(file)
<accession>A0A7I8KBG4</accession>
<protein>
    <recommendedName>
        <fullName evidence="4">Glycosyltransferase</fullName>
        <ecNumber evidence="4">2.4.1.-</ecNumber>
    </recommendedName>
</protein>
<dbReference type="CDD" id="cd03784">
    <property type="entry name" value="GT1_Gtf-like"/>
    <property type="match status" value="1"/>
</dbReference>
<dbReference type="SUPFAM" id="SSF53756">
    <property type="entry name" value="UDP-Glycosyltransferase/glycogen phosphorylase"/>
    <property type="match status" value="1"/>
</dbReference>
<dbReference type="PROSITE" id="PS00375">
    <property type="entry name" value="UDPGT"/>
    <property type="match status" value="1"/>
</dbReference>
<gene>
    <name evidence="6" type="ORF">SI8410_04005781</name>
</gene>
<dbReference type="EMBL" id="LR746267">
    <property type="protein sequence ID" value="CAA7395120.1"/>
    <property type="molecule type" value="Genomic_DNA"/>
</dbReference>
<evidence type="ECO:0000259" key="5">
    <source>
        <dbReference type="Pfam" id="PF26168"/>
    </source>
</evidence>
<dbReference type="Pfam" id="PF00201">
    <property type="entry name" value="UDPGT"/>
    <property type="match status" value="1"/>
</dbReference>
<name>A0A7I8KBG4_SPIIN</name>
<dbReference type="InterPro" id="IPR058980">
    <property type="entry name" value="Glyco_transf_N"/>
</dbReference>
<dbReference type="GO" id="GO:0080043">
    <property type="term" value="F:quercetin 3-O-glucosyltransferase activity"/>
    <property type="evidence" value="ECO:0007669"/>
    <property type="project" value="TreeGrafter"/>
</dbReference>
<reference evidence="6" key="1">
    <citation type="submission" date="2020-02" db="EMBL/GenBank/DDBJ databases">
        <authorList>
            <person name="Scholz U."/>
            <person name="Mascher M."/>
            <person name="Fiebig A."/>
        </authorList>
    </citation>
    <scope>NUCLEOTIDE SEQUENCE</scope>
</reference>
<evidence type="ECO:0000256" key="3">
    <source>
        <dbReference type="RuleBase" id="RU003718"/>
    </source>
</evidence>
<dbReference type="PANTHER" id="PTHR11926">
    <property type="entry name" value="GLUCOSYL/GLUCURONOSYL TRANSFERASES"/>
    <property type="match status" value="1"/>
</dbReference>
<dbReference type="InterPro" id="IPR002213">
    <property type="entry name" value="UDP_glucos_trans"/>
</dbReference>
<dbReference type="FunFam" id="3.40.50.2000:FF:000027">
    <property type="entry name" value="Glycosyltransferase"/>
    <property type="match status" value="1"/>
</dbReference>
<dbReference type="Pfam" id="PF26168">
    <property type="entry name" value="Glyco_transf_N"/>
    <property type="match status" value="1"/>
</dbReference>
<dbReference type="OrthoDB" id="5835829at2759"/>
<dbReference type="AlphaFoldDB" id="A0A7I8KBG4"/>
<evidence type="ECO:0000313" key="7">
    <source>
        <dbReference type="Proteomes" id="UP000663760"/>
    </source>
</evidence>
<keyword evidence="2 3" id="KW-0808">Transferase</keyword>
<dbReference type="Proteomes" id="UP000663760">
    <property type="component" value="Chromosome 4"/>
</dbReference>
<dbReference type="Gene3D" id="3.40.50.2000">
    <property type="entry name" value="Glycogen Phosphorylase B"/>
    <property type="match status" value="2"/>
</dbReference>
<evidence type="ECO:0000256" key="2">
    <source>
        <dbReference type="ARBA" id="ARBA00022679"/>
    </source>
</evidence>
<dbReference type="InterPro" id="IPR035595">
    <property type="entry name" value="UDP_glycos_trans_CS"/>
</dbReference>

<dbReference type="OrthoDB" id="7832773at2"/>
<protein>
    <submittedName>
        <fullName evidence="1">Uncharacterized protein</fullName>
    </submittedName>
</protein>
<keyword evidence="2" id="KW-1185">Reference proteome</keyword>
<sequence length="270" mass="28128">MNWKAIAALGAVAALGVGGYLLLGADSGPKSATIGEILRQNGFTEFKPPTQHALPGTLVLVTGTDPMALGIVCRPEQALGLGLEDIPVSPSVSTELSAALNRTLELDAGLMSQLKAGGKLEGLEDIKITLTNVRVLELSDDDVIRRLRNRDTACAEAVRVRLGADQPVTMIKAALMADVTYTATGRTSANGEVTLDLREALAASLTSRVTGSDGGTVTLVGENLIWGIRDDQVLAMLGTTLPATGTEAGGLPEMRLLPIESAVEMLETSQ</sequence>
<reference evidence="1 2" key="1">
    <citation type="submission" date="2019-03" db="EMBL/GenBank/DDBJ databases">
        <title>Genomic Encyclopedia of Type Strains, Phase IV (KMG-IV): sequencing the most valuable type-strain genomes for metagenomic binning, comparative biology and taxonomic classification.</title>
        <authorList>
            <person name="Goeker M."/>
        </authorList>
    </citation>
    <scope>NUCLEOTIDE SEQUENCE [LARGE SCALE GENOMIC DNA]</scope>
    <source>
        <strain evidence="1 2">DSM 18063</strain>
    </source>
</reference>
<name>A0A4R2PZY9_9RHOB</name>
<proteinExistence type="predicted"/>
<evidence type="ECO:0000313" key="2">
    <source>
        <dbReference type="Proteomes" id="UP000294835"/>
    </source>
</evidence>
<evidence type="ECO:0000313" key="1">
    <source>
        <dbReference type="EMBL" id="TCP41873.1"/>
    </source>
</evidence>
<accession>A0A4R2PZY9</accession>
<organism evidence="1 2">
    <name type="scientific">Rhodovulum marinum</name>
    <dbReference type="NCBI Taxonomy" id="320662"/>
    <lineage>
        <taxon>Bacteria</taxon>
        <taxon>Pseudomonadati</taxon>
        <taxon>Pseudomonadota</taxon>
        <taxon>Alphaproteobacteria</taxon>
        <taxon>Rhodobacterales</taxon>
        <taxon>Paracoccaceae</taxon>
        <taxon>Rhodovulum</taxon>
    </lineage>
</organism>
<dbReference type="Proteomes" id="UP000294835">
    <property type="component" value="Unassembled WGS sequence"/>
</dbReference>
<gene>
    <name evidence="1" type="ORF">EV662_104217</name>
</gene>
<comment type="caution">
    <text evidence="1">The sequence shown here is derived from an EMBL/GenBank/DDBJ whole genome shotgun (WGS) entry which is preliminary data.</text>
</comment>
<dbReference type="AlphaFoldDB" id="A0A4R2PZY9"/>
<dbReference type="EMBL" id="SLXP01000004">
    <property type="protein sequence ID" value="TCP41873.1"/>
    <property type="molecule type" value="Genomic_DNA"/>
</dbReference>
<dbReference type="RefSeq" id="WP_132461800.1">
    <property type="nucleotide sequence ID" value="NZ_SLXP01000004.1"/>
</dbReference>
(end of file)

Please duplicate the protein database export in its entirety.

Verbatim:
<accession>A0A7I8KBG4</accession>
<protein>
    <recommendedName>
        <fullName evidence="4">Glycosyltransferase</fullName>
        <ecNumber evidence="4">2.4.1.-</ecNumber>
    </recommendedName>
</protein>
<dbReference type="CDD" id="cd03784">
    <property type="entry name" value="GT1_Gtf-like"/>
    <property type="match status" value="1"/>
</dbReference>
<dbReference type="SUPFAM" id="SSF53756">
    <property type="entry name" value="UDP-Glycosyltransferase/glycogen phosphorylase"/>
    <property type="match status" value="1"/>
</dbReference>
<dbReference type="PROSITE" id="PS00375">
    <property type="entry name" value="UDPGT"/>
    <property type="match status" value="1"/>
</dbReference>
<gene>
    <name evidence="6" type="ORF">SI8410_04005781</name>
</gene>
<dbReference type="EMBL" id="LR746267">
    <property type="protein sequence ID" value="CAA7395120.1"/>
    <property type="molecule type" value="Genomic_DNA"/>
</dbReference>
<evidence type="ECO:0000259" key="5">
    <source>
        <dbReference type="Pfam" id="PF26168"/>
    </source>
</evidence>
<dbReference type="Pfam" id="PF00201">
    <property type="entry name" value="UDPGT"/>
    <property type="match status" value="1"/>
</dbReference>
<name>A0A7I8KBG4_SPIIN</name>
<dbReference type="InterPro" id="IPR058980">
    <property type="entry name" value="Glyco_transf_N"/>
</dbReference>
<dbReference type="GO" id="GO:0080043">
    <property type="term" value="F:quercetin 3-O-glucosyltransferase activity"/>
    <property type="evidence" value="ECO:0007669"/>
    <property type="project" value="TreeGrafter"/>
</dbReference>
<reference evidence="6" key="1">
    <citation type="submission" date="2020-02" db="EMBL/GenBank/DDBJ databases">
        <authorList>
            <person name="Scholz U."/>
            <person name="Mascher M."/>
            <person name="Fiebig A."/>
        </authorList>
    </citation>
    <scope>NUCLEOTIDE SEQUENCE</scope>
</reference>
<evidence type="ECO:0000256" key="3">
    <source>
        <dbReference type="RuleBase" id="RU003718"/>
    </source>
</evidence>
<dbReference type="PANTHER" id="PTHR11926">
    <property type="entry name" value="GLUCOSYL/GLUCURONOSYL TRANSFERASES"/>
    <property type="match status" value="1"/>
</dbReference>
<dbReference type="InterPro" id="IPR002213">
    <property type="entry name" value="UDP_glucos_trans"/>
</dbReference>
<dbReference type="FunFam" id="3.40.50.2000:FF:000027">
    <property type="entry name" value="Glycosyltransferase"/>
    <property type="match status" value="1"/>
</dbReference>
<dbReference type="Pfam" id="PF26168">
    <property type="entry name" value="Glyco_transf_N"/>
    <property type="match status" value="1"/>
</dbReference>
<dbReference type="OrthoDB" id="5835829at2759"/>
<dbReference type="AlphaFoldDB" id="A0A7I8KBG4"/>
<evidence type="ECO:0000313" key="7">
    <source>
        <dbReference type="Proteomes" id="UP000663760"/>
    </source>
</evidence>
<keyword evidence="2 3" id="KW-0808">Transferase</keyword>
<dbReference type="Proteomes" id="UP000663760">
    <property type="component" value="Chromosome 4"/>
</dbReference>
<dbReference type="Gene3D" id="3.40.50.2000">
    <property type="entry name" value="Glycogen Phosphorylase B"/>
    <property type="match status" value="2"/>
</dbReference>
<evidence type="ECO:0000256" key="2">
    <source>
        <dbReference type="ARBA" id="ARBA00022679"/>
    </source>
</evidence>
<dbReference type="InterPro" id="IPR035595">
    <property type="entry name" value="UDP_glycos_trans_CS"/>
</dbReference>

<dbReference type="OrthoDB" id="7832773at2"/>
<protein>
    <submittedName>
        <fullName evidence="1">Uncharacterized protein</fullName>
    </submittedName>
</protein>
<keyword evidence="2" id="KW-1185">Reference proteome</keyword>
<sequence length="270" mass="28128">MNWKAIAALGAVAALGVGGYLLLGADSGPKSATIGEILRQNGFTEFKPPTQHALPGTLVLVTGTDPMALGIVCRPEQALGLGLEDIPVSPSVSTELSAALNRTLELDAGLMSQLKAGGKLEGLEDIKITLTNVRVLELSDDDVIRRLRNRDTACAEAVRVRLGADQPVTMIKAALMADVTYTATGRTSANGEVTLDLREALAASLTSRVTGSDGGTVTLVGENLIWGIRDDQVLAMLGTTLPATGTEAGGLPEMRLLPIESAVEMLETSQ</sequence>
<reference evidence="1 2" key="1">
    <citation type="submission" date="2019-03" db="EMBL/GenBank/DDBJ databases">
        <title>Genomic Encyclopedia of Type Strains, Phase IV (KMG-IV): sequencing the most valuable type-strain genomes for metagenomic binning, comparative biology and taxonomic classification.</title>
        <authorList>
            <person name="Goeker M."/>
        </authorList>
    </citation>
    <scope>NUCLEOTIDE SEQUENCE [LARGE SCALE GENOMIC DNA]</scope>
    <source>
        <strain evidence="1 2">DSM 18063</strain>
    </source>
</reference>
<name>A0A4R2PZY9_9RHOB</name>
<proteinExistence type="predicted"/>
<evidence type="ECO:0000313" key="2">
    <source>
        <dbReference type="Proteomes" id="UP000294835"/>
    </source>
</evidence>
<evidence type="ECO:0000313" key="1">
    <source>
        <dbReference type="EMBL" id="TCP41873.1"/>
    </source>
</evidence>
<accession>A0A4R2PZY9</accession>
<organism evidence="1 2">
    <name type="scientific">Rhodovulum marinum</name>
    <dbReference type="NCBI Taxonomy" id="320662"/>
    <lineage>
        <taxon>Bacteria</taxon>
        <taxon>Pseudomonadati</taxon>
        <taxon>Pseudomonadota</taxon>
        <taxon>Alphaproteobacteria</taxon>
        <taxon>Rhodobacterales</taxon>
        <taxon>Paracoccaceae</taxon>
        <taxon>Rhodovulum</taxon>
    </lineage>
</organism>
<dbReference type="Proteomes" id="UP000294835">
    <property type="component" value="Unassembled WGS sequence"/>
</dbReference>
<gene>
    <name evidence="1" type="ORF">EV662_104217</name>
</gene>
<comment type="caution">
    <text evidence="1">The sequence shown here is derived from an EMBL/GenBank/DDBJ whole genome shotgun (WGS) entry which is preliminary data.</text>
</comment>
<dbReference type="AlphaFoldDB" id="A0A4R2PZY9"/>
<dbReference type="EMBL" id="SLXP01000004">
    <property type="protein sequence ID" value="TCP41873.1"/>
    <property type="molecule type" value="Genomic_DNA"/>
</dbReference>
<dbReference type="RefSeq" id="WP_132461800.1">
    <property type="nucleotide sequence ID" value="NZ_SLXP01000004.1"/>
</dbReference>